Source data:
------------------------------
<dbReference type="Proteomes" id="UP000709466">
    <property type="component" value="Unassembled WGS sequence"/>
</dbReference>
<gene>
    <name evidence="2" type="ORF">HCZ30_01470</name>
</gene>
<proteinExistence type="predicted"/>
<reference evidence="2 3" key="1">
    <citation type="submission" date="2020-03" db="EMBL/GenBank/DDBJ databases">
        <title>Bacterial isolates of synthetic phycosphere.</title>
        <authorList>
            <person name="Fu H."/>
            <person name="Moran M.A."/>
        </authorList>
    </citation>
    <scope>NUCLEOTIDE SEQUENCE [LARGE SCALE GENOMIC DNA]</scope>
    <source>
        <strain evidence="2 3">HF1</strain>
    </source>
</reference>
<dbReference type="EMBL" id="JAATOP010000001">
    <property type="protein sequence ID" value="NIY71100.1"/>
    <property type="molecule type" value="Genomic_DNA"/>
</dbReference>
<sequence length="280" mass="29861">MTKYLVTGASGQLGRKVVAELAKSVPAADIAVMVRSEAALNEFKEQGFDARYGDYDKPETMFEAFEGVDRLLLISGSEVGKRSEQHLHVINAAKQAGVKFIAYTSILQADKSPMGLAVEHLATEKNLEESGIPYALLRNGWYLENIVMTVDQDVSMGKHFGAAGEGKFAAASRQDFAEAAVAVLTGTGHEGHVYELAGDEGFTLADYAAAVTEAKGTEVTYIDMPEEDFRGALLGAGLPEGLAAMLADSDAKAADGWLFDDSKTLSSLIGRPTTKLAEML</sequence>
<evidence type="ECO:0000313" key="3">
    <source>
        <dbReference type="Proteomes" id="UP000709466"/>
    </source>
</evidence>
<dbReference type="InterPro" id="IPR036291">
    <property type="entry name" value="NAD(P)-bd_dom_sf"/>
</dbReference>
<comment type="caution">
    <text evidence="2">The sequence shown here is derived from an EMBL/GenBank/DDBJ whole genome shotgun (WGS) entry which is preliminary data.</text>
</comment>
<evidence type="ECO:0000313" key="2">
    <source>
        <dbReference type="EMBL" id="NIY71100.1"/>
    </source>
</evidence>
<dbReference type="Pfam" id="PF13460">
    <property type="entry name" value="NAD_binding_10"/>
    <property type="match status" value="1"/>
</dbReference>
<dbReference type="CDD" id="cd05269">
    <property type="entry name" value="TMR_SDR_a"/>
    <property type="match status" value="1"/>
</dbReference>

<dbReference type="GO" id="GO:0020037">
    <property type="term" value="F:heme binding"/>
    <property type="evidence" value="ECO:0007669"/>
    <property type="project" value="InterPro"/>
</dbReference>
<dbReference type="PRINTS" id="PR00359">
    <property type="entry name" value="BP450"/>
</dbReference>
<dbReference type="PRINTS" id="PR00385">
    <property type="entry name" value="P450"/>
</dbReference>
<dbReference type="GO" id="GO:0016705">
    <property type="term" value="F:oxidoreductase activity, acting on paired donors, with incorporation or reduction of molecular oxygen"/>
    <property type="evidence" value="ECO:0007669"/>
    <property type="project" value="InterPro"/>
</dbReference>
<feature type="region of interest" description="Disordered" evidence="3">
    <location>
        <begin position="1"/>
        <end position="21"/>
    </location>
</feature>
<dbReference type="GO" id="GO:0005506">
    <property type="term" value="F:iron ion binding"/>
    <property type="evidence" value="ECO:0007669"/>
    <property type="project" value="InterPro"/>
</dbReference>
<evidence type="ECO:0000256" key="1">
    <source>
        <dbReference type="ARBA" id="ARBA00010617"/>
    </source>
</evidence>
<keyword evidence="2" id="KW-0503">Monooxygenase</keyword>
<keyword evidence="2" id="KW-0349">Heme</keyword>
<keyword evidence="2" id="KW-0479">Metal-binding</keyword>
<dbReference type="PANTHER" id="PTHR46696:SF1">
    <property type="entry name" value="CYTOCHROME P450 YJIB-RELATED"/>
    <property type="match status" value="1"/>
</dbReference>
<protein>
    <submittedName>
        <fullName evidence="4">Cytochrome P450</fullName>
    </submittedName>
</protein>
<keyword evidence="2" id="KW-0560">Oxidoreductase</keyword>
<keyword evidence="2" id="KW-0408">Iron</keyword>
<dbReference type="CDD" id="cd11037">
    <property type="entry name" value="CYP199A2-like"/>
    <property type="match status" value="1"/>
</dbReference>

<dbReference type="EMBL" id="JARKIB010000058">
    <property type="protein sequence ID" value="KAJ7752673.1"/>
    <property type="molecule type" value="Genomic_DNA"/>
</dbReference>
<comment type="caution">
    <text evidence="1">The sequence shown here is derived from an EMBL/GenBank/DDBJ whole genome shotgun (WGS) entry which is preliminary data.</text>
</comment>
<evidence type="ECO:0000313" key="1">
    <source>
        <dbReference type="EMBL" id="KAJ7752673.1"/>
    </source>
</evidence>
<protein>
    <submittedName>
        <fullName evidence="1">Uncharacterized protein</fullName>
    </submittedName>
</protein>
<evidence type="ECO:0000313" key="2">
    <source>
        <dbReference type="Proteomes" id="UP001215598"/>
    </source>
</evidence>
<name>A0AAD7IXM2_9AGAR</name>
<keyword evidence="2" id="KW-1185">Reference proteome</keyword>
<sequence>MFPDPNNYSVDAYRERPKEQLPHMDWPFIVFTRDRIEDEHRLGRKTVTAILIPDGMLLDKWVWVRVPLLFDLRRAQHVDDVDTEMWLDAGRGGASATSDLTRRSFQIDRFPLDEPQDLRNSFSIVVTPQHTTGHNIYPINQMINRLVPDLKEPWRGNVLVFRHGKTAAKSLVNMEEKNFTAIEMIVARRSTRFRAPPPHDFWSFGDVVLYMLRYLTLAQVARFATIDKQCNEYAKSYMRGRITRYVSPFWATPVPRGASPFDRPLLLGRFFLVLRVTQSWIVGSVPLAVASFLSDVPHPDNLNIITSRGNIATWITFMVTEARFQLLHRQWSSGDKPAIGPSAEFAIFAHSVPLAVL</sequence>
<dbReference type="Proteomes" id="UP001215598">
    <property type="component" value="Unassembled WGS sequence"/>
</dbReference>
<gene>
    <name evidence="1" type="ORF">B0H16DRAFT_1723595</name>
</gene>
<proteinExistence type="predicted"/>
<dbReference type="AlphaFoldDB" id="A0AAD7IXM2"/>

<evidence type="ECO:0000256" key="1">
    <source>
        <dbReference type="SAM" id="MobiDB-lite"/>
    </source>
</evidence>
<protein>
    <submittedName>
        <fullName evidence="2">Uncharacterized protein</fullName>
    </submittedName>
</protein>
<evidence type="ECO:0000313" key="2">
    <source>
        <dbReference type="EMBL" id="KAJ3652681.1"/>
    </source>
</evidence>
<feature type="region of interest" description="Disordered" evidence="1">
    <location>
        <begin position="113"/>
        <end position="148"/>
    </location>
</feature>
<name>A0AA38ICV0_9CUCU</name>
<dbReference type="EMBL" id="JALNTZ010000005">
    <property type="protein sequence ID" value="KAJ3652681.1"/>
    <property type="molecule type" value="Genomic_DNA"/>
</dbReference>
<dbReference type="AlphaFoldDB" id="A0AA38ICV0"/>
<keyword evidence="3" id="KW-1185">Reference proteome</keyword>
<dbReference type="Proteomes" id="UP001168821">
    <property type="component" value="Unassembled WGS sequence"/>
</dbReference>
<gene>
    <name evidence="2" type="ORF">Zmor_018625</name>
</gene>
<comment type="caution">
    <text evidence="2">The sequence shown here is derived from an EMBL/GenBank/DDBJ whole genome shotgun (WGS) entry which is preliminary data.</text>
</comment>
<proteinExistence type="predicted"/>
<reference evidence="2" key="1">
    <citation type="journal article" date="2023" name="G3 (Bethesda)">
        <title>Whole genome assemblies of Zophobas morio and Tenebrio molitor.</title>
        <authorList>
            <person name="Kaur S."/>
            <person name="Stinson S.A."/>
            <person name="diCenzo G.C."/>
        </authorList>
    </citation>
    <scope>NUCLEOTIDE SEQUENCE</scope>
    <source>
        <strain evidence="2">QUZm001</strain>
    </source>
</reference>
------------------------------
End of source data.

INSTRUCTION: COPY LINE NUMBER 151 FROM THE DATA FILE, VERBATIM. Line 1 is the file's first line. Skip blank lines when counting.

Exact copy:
        <end position="148"/>